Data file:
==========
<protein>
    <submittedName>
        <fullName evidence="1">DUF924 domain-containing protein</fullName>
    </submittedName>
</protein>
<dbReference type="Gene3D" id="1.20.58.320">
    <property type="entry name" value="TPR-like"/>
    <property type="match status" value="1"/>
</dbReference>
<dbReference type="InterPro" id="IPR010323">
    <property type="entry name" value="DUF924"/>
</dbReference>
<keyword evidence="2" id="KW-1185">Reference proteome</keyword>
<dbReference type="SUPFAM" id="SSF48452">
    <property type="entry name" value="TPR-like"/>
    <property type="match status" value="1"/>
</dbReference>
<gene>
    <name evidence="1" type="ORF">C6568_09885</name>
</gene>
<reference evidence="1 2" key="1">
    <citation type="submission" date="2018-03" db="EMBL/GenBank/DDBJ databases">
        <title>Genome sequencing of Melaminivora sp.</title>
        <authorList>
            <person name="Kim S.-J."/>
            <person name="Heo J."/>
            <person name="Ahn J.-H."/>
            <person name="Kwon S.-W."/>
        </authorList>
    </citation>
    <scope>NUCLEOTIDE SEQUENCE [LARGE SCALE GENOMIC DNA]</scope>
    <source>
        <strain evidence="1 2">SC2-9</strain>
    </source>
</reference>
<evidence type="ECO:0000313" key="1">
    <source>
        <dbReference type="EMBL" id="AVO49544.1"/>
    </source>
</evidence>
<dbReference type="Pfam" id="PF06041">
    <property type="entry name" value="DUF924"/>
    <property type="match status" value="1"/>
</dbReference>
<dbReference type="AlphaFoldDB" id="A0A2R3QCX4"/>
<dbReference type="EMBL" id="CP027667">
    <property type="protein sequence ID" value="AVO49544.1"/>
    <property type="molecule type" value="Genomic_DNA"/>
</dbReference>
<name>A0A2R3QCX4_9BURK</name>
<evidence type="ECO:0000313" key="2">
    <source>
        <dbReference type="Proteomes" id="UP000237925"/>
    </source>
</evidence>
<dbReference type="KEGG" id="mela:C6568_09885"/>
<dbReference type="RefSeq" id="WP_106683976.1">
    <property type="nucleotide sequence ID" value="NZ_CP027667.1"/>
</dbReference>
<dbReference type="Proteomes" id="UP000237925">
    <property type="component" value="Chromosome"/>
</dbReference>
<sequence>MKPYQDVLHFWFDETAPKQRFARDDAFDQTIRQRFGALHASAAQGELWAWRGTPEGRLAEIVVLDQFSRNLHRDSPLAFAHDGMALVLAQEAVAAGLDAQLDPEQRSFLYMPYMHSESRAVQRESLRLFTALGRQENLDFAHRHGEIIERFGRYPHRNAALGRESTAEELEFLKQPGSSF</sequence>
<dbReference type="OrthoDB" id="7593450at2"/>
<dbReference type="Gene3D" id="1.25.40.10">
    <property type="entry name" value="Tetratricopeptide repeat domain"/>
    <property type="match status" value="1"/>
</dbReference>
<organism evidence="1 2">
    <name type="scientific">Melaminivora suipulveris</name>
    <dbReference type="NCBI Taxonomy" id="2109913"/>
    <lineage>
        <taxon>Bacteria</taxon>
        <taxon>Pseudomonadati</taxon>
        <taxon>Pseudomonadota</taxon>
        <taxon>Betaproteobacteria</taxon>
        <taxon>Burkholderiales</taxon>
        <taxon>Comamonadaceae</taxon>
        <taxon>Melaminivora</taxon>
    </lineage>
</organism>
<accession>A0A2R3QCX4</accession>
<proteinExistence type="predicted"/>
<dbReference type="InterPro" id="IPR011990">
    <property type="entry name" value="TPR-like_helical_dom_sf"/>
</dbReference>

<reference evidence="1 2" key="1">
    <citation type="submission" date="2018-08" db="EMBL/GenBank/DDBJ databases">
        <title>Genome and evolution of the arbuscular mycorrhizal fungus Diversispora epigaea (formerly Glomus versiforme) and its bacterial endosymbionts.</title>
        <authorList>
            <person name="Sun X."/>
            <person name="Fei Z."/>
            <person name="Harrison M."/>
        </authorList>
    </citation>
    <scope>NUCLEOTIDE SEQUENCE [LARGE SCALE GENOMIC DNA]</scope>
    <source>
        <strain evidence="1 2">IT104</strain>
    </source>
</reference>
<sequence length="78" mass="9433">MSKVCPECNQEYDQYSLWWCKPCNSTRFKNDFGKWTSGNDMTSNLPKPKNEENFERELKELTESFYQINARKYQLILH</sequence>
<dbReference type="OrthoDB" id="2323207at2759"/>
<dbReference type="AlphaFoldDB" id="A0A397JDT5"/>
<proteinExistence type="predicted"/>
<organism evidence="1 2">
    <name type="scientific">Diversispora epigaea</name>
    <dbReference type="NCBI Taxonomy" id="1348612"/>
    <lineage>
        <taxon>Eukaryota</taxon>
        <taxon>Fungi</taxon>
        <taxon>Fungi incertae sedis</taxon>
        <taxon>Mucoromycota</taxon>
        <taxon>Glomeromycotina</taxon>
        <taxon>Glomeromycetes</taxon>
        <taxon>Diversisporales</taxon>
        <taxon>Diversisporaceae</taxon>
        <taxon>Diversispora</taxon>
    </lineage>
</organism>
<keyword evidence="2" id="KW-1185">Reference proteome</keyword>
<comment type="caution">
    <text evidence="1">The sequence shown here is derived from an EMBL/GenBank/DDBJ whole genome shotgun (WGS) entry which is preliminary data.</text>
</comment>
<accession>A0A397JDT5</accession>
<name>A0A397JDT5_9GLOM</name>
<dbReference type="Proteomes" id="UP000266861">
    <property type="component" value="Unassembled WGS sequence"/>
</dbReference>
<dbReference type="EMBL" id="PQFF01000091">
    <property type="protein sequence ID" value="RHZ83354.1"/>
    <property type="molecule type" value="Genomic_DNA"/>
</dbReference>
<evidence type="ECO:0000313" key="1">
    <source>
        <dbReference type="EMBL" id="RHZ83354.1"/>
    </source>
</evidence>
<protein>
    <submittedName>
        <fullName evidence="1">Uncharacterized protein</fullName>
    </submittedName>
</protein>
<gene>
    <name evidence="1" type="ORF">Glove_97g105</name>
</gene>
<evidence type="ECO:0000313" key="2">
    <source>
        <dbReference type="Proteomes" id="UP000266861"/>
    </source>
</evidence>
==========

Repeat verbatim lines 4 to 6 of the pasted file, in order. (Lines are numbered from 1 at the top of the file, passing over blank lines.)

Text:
    </submittedName>
</protein>
<dbReference type="Gene3D" id="1.20.58.320">